INTERIOR: The interior of the dining hall was originally a single open space, but the serving area has been pushed out from the kitchen into the body of the hall. This is the only change, apart from the possible addition of a door into the tuck room: a door at the opposite end of the hall gives access to the other room. The ceiling and roof are lent support by angled braces placed between the windows.
The most remarkable feature of the room is the two murals painted above the fireplaces at either end of the hall. These depict, respectively, the life of the camp and its activities in summer and in winter. These were designed and executed by the boys.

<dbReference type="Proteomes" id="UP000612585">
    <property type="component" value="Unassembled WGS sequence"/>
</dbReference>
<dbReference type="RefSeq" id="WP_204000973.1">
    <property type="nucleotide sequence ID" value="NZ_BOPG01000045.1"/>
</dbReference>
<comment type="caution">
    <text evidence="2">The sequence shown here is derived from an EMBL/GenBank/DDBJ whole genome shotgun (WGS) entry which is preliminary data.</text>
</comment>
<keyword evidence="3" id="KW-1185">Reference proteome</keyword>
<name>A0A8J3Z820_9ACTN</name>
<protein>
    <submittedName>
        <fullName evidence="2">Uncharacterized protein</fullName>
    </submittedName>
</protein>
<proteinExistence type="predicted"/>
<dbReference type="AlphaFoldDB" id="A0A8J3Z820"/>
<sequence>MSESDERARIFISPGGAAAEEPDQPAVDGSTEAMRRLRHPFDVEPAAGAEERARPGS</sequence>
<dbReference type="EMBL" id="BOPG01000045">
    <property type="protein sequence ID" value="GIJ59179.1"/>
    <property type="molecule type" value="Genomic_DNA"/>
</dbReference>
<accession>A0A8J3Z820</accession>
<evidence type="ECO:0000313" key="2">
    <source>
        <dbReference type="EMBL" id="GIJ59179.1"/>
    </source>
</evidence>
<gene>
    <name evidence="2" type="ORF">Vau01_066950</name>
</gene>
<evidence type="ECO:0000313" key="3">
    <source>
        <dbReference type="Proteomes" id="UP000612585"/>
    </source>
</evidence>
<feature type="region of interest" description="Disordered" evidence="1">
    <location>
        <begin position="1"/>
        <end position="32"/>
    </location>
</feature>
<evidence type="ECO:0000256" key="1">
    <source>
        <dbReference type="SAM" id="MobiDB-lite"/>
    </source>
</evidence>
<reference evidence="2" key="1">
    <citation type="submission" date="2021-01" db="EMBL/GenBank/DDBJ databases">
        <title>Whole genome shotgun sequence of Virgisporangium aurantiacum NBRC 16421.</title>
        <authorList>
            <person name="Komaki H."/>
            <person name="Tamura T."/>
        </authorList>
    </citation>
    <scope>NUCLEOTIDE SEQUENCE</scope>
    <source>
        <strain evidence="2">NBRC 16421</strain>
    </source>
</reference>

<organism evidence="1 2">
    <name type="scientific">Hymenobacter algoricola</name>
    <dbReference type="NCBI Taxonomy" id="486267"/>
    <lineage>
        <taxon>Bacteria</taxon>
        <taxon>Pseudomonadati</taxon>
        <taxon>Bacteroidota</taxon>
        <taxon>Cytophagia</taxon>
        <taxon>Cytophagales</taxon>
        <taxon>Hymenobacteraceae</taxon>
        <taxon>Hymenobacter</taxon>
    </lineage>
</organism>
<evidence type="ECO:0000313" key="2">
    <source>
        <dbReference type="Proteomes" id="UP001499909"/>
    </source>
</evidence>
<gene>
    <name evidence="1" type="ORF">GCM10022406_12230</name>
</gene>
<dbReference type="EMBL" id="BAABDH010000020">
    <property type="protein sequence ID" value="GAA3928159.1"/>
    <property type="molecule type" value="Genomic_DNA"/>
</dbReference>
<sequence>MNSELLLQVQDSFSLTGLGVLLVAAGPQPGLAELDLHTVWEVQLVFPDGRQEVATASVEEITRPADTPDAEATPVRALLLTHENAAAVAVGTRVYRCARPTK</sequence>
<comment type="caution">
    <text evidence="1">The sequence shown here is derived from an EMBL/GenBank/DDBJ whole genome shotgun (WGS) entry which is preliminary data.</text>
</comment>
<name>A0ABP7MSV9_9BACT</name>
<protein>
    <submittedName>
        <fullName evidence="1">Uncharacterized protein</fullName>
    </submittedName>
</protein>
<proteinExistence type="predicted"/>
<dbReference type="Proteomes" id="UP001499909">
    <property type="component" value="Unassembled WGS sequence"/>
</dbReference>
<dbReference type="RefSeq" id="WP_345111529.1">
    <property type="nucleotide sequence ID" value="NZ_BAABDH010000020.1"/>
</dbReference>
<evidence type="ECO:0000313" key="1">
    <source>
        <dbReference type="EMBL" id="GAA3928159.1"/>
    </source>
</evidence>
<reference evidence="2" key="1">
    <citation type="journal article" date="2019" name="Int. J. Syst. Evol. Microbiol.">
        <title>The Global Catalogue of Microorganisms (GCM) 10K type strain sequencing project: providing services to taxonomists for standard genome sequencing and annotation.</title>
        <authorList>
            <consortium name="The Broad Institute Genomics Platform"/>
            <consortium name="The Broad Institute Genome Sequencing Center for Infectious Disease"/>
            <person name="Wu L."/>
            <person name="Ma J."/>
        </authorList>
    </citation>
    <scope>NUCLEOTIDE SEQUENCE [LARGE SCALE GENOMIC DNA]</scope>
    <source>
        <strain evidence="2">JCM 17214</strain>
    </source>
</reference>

HISTORY: As part of the Governments programme, drawn up in 1938, to protect vulnerable civilian populations in the event of war, it was proposed that children should be moved with their schools to camps purpose built around vulnerable cities. On April 4th 1939 the Board of the National Camps Corporation met for the first time, a month before it was formally established by Act of Parliament under the Camps Act. It was initially proposed that about fifty permanent educational camps would be built to house 348 children each, with the capacity to house more in the case of emergency: in time of peace the camps would continue to be used to provide education in a rural setting for urban children. In the event the construction of each camp proved more expensive than anticipated, and only about thirty three were built. The first camp, at Laverstoke, Overton, Hants, was completed in October 1939. Sayers Croft was ready for occupation in April 1940, when the boys from Catford Central and Brownhill Schools from London moved from their temporary billets in Ashford, Kent. All camps consisted of the same elements and number of buildings, including accommodation huts, washblocks, administrative and class rooms. The dining hall and kitchen block, and the assembly hall, were at the heart of the site. At Sayers Croft the huts are arranged on either side of Thornhurst Brook, with staff, administration and dining hall on the south east side, and children's domestic accommodation, assembly hall and play areas on the other; a bridge connects the two.